The sea level pressure (P) loadings show the familiar signature of the Southern Oscillation: low pressure anomalies in the west and high pressure anomalies in the east correspond to negative MEI values, or La Niña-like conditions. Consistent with P, U shows positive loadings along the Equator, corresponding to easterly anomalies near the dateline. Negative loadings in the far western and eastern Pacific, as well as to the south of the positive loading center, show that westerly anomalies are almost equally pervasive in these regions during La Niña. The meridional wind field (V) features high negative loadings north of the Equator, denoting the northward shift of the ITCZ so common during La Niña conditions, juxtaposed with even stronger positive loadings northeast of Australia.
Both sea (S) and air (A) surface temperature fields exhibit the typical ENSO signature of a wedge of positive loadings stretching from the Central and South American coast to the dateline, or cold anomalies during a La Niña event. They are flanked by negative loadings (warm anomalies during La Niña conditions) to its southwest and, to a lesser degree, to its northwest. At the same time, total cloudiness (C) tends to be decreased over the central equatorial Pacific and on the northeastern flank of the South Pacific Convergence Zone (SPCZ), sandwiched in between increased cloudiness north of Australia and the eastern-most equatorial Pacific.
Now just past its annual peak, the MEI explains 31.6% of the total variance of all six fields in the tropical Pacific from 30N to 30S. Although its temperature components dominate the MEI with over 40% of their possible variance, even P, V, and C join in with about a third, a quarter, and a fifth of their variance, respectively, at or close to their peak values during the year. Thirteen years ago, when the MEI was introduced to the Internet, the explained variance for Dec-Jan 1950/51-1997/98 peaked amounted to 32.7%. This slight drop-off reflects the diminished coherence and importance of ENSO events in the last 13 years, bottoming out just two years ago with 30.9%. The loading patterns shown here resemble the seasonal composite anomaly fields of Year 1 in Rasmusson and Carpenter (1982).
Consistent with full-blown strong La Niña conditions, all of the key anomalies in the MEI component fields that exceed or equal one standard deviation, or one sigma (compare to loadings figure), flag typical La Niña features, while no comparable El Niño-like features reach the opposite one sigma threshold. Significant negative anomalies (coinciding with high positive loadings) denote strong negative sea level pressure (P) anomalies over the Maritime Continent (down to -3.2 standard deviations west of Australia), significant easterly anomalies (U) along the Equator and centered on the dateline, significant northerly anomalies east of Fiji, while both sea surface (S) and air temperature (A) anomalies continue at or above -1 sigma in the central and eastern tropical Pacific basin. Significant positive anomalies (coinciding with high negative loadings) denote significant positive sea level pressure (P) anomalies over the eastern subtropical Pacific, significant westerly anomalies (U) along the Pacific coast of Mexico, as well as over western Indonesia where they reach +3.4 sigma, significant southerly anomalies (V) are found west of Hawaii, and northeast of New Guinea where they reach +2.1 sigma, warm sea surface (S) and air temperatures (S) reach almost two sigma east of Australia and west of Hawaii, and significantly increased cloudiness (C) covers the western Pacific and the eastern-most equatorial Pacific where it reaches +2.3 sigma.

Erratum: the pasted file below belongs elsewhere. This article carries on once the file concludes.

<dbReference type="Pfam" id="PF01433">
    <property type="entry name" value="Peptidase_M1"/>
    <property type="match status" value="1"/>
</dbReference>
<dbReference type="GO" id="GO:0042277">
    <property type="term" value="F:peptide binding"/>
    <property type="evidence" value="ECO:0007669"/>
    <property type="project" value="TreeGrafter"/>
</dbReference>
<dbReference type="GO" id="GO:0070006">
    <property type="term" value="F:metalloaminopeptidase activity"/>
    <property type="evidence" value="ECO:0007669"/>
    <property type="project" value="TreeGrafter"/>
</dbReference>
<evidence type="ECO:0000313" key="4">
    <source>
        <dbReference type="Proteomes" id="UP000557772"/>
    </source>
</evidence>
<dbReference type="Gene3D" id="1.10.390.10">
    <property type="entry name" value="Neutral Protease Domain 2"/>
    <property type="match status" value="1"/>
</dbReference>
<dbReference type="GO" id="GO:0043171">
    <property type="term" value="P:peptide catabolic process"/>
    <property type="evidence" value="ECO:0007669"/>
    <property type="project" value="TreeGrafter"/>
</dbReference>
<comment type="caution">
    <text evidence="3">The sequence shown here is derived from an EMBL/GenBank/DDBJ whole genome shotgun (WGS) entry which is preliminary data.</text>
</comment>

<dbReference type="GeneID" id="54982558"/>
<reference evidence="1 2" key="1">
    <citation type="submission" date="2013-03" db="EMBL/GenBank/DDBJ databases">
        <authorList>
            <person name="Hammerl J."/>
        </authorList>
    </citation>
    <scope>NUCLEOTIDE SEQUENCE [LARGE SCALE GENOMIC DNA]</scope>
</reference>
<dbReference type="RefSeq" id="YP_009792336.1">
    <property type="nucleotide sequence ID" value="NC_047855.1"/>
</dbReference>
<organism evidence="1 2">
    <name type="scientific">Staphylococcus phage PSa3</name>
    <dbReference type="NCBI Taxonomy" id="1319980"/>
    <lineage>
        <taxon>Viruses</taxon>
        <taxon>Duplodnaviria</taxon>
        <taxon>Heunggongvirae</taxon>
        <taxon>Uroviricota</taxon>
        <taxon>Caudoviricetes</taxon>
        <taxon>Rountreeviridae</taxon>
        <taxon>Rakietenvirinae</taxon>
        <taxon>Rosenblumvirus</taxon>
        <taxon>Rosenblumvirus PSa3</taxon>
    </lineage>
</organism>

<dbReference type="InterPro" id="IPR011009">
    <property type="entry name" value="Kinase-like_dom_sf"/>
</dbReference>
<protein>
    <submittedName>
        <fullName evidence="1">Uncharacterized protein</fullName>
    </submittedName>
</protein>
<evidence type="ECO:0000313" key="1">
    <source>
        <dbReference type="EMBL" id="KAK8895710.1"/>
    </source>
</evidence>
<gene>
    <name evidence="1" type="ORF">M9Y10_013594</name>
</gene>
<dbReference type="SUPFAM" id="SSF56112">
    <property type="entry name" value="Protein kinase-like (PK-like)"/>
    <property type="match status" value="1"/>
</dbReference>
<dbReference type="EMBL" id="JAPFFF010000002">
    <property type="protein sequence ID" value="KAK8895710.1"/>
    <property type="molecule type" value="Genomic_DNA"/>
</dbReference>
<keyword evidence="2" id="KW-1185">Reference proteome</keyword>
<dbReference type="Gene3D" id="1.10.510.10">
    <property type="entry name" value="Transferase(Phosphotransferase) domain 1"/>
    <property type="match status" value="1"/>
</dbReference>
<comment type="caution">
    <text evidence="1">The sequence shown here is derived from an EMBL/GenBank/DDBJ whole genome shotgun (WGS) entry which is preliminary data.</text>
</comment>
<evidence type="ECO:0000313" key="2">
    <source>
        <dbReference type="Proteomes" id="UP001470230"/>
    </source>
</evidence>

Again, all of these cardinal anomalies flag La Niña conditions. The only missing key anomaly is cloudiness over the central equatorial Pacific (which should be suppressed, but is not).
Go to the discussion below for more information on the current situation.
If you prefer to look at anomaly maps without the clustering filter, check out the climate products map room.
Discussion and comparison of recent conditions with historic La Niña events
In the context of the rapid transition of the MEI into strong La Niña conditions, this section features a comparison figure with strong La Niña events that all reached at least minus one standard deviations by June-July, and a peak of at least -1.4 sigma over the course of an event. The most recent moderate La Niña events of 1998-2001 and 2007-09 did not qualify, since they either did not reach the required peak anomaly (the first one) or became strong too late in the calendar year (both).